According to a new report from United Income, current retirees are healthier, wealthier, and living longer than any previous generation. The report, called “The State of Retirees: How Longer Lives Have Changed Retirement,” used a wide range of data from other surveys concerning retirees’ health, finances, time use, politics, and geography.
Their major findings include:
- The average life expectancy of 60-year-olds has increased by 58% since 1900, or by almost nine years. And 62% of retirees are without physical or cognitive limitations, an increase of over 25% since 1963.
- Average wealth among retirees increased by over 100% since 1989, now amounting to $752,000 in total wealth.
- The largest change in activity is a near doubling of the amount of time retirees watch TV over the past 40 years, now adding up to almost three hours every day for the average retiree. In fact, for every 10 minutes of time added onto the life of a retiring 60-year-old, the share of time spent in front of a TV increased by about 1 minute, compared to a 20-second increase in the amount of time spent on physical activities.
- Retirees are increasingly staying put and living in more expensive suburbs near urban areas instead of moving out to less expensive rural areas. Similarly, there is no relationship between the popularity of a state among retirees and the state's weather, tax burdens, or crime rate.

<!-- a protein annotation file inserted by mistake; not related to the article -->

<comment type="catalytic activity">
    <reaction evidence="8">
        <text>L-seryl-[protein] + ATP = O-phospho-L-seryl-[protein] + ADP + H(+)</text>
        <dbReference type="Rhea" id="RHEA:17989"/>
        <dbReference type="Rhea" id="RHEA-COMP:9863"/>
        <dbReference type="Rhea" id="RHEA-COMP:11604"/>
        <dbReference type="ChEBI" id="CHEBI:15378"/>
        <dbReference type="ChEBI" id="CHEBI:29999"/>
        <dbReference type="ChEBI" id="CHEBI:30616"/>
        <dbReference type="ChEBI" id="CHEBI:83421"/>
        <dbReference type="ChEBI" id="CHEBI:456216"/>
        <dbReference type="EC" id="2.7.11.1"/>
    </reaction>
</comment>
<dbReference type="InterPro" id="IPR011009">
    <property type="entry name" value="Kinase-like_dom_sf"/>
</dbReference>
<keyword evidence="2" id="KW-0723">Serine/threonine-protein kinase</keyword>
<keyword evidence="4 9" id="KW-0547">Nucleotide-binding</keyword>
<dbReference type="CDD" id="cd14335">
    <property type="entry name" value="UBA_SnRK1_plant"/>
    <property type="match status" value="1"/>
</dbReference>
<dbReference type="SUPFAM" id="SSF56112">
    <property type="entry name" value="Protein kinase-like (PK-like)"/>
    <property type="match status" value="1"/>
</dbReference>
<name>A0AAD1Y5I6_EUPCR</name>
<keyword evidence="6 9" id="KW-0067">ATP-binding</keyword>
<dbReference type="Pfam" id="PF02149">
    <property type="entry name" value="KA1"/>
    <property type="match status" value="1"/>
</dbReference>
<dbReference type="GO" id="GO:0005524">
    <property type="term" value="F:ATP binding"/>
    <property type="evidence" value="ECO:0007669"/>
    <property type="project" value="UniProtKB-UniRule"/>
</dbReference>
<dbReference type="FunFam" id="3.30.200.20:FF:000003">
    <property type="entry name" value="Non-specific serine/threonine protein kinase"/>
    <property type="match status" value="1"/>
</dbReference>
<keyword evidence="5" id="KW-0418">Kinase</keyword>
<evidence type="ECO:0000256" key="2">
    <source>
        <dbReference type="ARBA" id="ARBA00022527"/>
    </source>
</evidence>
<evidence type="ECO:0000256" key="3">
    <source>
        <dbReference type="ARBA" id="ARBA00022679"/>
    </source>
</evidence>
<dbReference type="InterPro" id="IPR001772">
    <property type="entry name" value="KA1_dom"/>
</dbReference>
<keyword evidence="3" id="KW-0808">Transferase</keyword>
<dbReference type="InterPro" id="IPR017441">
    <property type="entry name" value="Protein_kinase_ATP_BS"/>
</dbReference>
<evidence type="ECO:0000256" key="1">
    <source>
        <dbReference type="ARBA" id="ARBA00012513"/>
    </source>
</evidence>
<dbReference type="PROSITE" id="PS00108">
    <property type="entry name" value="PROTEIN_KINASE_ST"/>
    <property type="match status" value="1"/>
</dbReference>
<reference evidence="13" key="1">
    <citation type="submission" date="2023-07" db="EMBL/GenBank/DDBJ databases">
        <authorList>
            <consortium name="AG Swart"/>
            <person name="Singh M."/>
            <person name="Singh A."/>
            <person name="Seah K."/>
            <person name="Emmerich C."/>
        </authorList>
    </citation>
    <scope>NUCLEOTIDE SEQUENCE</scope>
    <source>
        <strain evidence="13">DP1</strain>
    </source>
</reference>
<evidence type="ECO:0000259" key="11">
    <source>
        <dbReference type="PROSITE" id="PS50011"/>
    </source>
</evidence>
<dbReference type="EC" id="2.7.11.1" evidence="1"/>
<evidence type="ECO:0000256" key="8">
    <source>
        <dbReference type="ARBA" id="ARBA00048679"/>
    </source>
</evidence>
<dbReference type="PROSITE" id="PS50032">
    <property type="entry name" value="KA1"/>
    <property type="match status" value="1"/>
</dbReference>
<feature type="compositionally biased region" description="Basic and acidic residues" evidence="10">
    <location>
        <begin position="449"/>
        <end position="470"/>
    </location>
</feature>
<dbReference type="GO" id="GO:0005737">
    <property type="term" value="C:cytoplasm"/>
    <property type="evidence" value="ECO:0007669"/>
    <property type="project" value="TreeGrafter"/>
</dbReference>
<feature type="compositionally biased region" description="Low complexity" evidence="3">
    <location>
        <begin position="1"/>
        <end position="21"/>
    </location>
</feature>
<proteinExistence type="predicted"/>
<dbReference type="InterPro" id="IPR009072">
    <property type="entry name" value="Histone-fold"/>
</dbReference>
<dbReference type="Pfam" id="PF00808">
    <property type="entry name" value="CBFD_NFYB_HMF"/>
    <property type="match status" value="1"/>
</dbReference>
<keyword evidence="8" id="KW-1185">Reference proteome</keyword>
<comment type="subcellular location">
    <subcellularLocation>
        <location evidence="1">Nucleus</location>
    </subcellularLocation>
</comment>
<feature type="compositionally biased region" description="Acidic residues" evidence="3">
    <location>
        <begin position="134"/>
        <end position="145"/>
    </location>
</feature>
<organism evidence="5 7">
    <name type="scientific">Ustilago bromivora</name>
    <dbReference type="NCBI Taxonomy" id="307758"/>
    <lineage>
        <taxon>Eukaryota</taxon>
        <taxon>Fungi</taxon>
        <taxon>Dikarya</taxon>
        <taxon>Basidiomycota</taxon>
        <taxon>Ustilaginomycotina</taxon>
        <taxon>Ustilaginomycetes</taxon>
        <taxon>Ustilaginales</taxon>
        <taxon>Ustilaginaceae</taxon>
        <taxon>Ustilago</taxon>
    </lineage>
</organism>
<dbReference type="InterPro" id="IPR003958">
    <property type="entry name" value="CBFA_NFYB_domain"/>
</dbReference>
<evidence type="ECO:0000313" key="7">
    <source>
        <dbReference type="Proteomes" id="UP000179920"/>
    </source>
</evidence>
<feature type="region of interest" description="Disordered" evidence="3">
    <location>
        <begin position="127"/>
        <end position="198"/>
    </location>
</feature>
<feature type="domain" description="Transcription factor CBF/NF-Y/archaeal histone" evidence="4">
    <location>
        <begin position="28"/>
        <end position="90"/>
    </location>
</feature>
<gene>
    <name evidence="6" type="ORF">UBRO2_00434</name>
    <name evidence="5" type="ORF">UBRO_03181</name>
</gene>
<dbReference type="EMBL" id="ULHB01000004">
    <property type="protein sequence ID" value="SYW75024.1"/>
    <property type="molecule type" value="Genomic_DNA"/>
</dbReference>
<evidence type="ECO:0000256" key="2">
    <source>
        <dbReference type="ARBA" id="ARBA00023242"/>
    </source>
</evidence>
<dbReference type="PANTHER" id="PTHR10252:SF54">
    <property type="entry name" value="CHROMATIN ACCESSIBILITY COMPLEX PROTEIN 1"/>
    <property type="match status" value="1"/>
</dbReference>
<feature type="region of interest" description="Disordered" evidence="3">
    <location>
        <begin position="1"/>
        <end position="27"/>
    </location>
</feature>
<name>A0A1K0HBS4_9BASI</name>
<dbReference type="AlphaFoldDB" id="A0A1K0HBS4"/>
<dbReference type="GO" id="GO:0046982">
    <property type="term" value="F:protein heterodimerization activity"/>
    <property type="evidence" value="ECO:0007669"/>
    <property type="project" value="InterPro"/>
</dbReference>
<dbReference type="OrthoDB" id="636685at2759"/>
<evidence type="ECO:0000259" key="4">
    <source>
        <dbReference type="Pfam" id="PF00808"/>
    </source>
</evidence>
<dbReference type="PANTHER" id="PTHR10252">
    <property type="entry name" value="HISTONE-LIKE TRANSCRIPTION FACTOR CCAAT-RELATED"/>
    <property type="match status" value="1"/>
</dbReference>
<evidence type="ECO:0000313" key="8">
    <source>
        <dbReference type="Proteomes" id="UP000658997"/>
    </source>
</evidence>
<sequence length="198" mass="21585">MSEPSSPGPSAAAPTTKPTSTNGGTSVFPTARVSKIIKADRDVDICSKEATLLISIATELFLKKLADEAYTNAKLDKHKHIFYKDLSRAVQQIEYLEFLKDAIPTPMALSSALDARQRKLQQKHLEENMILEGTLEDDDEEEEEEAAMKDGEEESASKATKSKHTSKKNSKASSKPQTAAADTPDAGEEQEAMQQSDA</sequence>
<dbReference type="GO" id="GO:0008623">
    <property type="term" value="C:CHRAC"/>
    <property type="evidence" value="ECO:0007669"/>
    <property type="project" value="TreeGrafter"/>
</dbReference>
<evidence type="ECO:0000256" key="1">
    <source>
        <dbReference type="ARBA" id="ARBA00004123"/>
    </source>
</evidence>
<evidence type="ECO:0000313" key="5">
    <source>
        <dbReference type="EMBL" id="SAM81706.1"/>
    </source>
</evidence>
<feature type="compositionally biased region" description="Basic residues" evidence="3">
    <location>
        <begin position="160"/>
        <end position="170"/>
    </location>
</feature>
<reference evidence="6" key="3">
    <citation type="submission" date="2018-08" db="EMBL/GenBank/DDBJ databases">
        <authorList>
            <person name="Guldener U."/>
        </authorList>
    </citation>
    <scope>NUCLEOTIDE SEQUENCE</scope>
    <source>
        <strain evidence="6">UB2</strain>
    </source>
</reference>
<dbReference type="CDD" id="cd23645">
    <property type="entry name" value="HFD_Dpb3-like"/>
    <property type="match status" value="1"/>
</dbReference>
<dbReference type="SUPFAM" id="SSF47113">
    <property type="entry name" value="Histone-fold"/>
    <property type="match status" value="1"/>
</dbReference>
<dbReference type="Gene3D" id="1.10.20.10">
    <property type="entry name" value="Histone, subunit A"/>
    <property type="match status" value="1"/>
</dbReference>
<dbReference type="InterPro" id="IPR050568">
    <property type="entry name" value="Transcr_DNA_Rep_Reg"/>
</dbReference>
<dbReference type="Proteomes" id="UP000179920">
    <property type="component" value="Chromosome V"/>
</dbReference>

- The percentage of retirees living on the minimum wage or less dropped in half over the past 30 years, and the share of retirees living below the poverty line decreased by more than 10% during the ssame time period.
The researchers conclude, “Although that additional vigor and wealth has initially been consumed largely with more hours in front of a TV, this group has tremendous civic potential that could be unlocked through creative market or public policy leadership, including potentially volunteer incentives or a new tax-incentivized bond fund that aggregates the $14T in financial assets held by U.S. retirees to address the broad educational, transportation, and building infrastructure needs facing the U.S.”